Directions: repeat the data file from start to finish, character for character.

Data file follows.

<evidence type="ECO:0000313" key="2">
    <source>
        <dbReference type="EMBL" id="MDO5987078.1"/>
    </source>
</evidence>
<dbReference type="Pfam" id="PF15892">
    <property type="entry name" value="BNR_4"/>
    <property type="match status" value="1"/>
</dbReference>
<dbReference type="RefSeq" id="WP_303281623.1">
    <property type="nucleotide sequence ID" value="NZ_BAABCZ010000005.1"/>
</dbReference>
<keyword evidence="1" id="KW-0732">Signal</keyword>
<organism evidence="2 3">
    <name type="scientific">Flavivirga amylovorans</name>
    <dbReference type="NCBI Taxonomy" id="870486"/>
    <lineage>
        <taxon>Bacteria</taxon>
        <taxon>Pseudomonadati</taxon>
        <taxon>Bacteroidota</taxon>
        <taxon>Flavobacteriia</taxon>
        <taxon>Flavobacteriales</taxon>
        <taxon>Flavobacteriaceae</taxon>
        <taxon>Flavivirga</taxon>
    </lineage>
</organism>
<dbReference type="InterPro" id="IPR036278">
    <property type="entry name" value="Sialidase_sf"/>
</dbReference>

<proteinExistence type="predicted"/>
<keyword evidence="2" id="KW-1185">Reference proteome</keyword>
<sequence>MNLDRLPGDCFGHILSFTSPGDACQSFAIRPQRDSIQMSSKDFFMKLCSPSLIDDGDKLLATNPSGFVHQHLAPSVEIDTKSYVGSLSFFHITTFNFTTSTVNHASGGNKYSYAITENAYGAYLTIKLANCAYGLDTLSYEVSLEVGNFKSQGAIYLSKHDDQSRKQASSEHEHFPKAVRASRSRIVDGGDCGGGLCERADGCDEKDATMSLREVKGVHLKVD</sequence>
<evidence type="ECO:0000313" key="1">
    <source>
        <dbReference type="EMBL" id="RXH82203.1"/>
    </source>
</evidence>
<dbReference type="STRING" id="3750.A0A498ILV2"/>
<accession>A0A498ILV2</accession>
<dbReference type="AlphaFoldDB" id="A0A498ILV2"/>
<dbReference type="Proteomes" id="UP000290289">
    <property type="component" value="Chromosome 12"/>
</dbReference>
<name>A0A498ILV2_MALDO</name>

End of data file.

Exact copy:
<evidence type="ECO:0000313" key="2">
    <source>
        <dbReference type="EMBL" id="MDO5987078.1"/>
    </source>
</evidence>
<dbReference type="Pfam" id="PF15892">
    <property type="entry name" value="BNR_4"/>
    <property type="match status" value="1"/>
</dbReference>
<dbReference type="RefSeq" id="WP_303281623.1">
    <property type="nucleotide sequence ID" value="NZ_BAABCZ010000005.1"/>
</dbReference>
<keyword evidence="1" id="KW-0732">Signal</keyword>
<organism evidence="2 3">
    <name type="scientific">Flavivirga amylovorans</name>
    <dbReference type="NCBI Taxonomy" id="870486"/>
    <lineage>
        <taxon>Bacteria</taxon>
        <taxon>Pseudomonadati</taxon>
        <taxon>Bacteroidota</taxon>
        <taxon>Flavobacteriia</taxon>
        <taxon>Flavobacteriales</taxon>
        <taxon>Flavobacteriaceae</taxon>
        <taxon>Flavivirga</taxon>
    </lineage>
</organism>
<dbReference type="InterPro" id="IPR036278">
    <property type="entry name" value="Sialidase_sf"/>
</dbReference>

<proteinExistence type="predicted"/>
<keyword evidence="2" id="KW-1185">Reference proteome</keyword>
<sequence>MNLDRLPGDCFGHILSFTSPGDACQSFAIRPQRDSIQMSSKDFFMKLCSPSLIDDGDKLLATNPSGFVHQHLAPSVEIDTKSYVGSLSFFHITTFNFTTSTVNHASGGNKYSYAITENAYGAYLTIKLANCAYGLDTLSYEVSLEVGNFKSQGAIYLSKHDDQSRKQASSEHEHFPKAVRASRSRIVDGGDCGGGLCERADGCDEKDATMSLREVKGVHLKVD</sequence>
<evidence type="ECO:0000313" key="1">
    <source>
        <dbReference type="EMBL" id="RXH82203.1"/>
    </source>
</evidence>
<dbReference type="STRING" id="3750.A0A498ILV2"/>
<accession>A0A498ILV2</accession>
<dbReference type="AlphaFoldDB" id="A0A498ILV2"/>
<dbReference type="Proteomes" id="UP000290289">
    <property type="component" value="Chromosome 12"/>
</dbReference>
<name>A0A498ILV2_MALDO</name>